Large study counters common assumption that whites get MS more
Multiple sclerosis, long considered a disease of white females, has affected more black women in recent years, a new study finds. Hispanic and Asian women, who have previously seemed to be at less risk of MS, remain so, researchers report May 7 in Neurology. The findings bolster a theory that vitamin D deficiency, which is common in people with dark skin in northern latitudes, contributes to MS.
MS is a debilitating condition in which the protective coatings on nerves in the central nervous system get damaged, resulting in a loss of motor control, muscle weakness, vision complications and other problems. The National Multiple Sclerosis Society estimates that 2.1 million people worldwide have the condition.
The researchers scanned medical information from 3.5 million people who were members of the health maintenance organization Kaiser Permanente Southern California and found that 496 people received diagnoses of MS from 2008 through 2010. Of these patients, women comprised 70 percent, not an unusual fraction for people with MS. Surprisingly, the patients included 84 black women. That means the annual incidence of MS in black women was 10.2 cases per 100,000 people. That’s not a great risk for an individual, but it was higher than the annual rates for white, Hispanic and Asian women, which were 6.9, 2.9 and 1.4 per 100,000 people, respectively.
Among blacks, women had three times the incidence as men; in the other racial and ethnic groups, the MS rate in women was roughly double that of men.
“This study actually confirms what clinicians practicing in African-American areas have already suspected,” says study coauthor Annette Langer-Gould, a neurologist in Kaiser’s Department of Research and Evaluation in Pasadena, Calif. A 2012 study of military personnel found a similar trend, but the Kaiser database includes a broader cross-section of the population and wider age range, she points out.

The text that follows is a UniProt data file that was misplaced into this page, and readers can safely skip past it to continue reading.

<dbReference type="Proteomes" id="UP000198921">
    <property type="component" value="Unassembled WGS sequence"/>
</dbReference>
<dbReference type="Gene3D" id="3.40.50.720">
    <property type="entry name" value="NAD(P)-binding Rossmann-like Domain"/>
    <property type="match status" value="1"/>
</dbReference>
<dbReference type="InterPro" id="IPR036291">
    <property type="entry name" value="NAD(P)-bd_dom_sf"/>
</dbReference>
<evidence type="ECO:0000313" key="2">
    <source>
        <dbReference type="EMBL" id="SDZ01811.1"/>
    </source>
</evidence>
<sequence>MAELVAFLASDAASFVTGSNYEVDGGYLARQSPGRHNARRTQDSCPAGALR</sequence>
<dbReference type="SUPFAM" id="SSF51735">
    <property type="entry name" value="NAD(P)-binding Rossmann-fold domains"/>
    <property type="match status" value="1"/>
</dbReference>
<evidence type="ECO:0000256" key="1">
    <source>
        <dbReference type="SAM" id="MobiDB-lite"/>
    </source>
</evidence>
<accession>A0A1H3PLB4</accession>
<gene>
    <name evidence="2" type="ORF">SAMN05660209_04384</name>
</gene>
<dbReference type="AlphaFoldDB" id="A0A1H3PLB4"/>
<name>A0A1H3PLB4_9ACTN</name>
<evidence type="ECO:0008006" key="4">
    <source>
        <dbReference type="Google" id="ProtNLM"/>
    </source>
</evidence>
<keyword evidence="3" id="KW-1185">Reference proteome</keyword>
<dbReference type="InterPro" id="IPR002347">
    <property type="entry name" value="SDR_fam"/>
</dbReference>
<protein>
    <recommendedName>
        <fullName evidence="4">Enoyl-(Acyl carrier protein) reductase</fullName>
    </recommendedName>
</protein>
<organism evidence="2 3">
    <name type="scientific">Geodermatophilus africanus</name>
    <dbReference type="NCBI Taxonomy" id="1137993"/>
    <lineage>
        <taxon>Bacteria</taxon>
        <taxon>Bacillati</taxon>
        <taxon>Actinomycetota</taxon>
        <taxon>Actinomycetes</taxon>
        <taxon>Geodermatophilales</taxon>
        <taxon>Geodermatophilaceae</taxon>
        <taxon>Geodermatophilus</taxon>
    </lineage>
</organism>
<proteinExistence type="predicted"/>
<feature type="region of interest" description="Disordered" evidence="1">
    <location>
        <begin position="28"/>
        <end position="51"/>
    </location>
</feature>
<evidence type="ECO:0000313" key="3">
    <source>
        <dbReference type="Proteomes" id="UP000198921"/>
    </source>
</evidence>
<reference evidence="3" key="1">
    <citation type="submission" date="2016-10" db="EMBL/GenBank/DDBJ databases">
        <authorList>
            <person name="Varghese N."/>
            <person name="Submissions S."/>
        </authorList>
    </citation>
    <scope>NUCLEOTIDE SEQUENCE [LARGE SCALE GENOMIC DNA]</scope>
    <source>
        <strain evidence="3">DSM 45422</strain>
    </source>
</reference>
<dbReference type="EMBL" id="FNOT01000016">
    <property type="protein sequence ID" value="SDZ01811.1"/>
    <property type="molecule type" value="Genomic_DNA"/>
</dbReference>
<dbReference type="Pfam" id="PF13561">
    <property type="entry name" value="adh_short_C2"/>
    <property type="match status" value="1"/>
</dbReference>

“This is a good study, an important study,” says George Ebers, a neurologist at the University of Oxford in England. Ebers says other work suggests that MS is on the rise.
The cause of MS is unknown, but it is widely thought to be a combination of genetic predisposition and environmental factors. Langer-Gould says that women’s higher MS frequency might be related to hormones since the disease rarely strikes females before puberty or after menopause.
The two studies showing a relative rise in blacks getting diagnosed with MS raise the specter of vitamin D deficiency. MS could be linked to a lack of sunlight exposure, she says. It’s well established that many dark-skinned people living in North America and northern Europe have trouble maintaining adequate vitamin D levels in winter (SN: 7/16/2011, p. 22).
Obesity may play a role, too, Ebers says, since excess fatty tissue lowers vitamin D levels in the blood. “But there’s no single factor” that can explain why some people get MS and others don’t, he says. Smoking and exposure to Epstein-Barr virus, which in some people causes infectious mononucleosis, add to MS risk, he says. And the biggest long-term contributor might be overzealous cleanliness in a child’s early years. Citing the hygiene hypothesis (SN: 1/29/2011, p. 26; SN Online: 5/2/2013), Ebers notes that greater attention to hygiene in the West has coincided with the rise of MS and other immune-related conditions in recent decades.
In any case, he says, the new data suggest that multiple sclerosis is a moving target. “The MS rate in blacks has obviously changed.”
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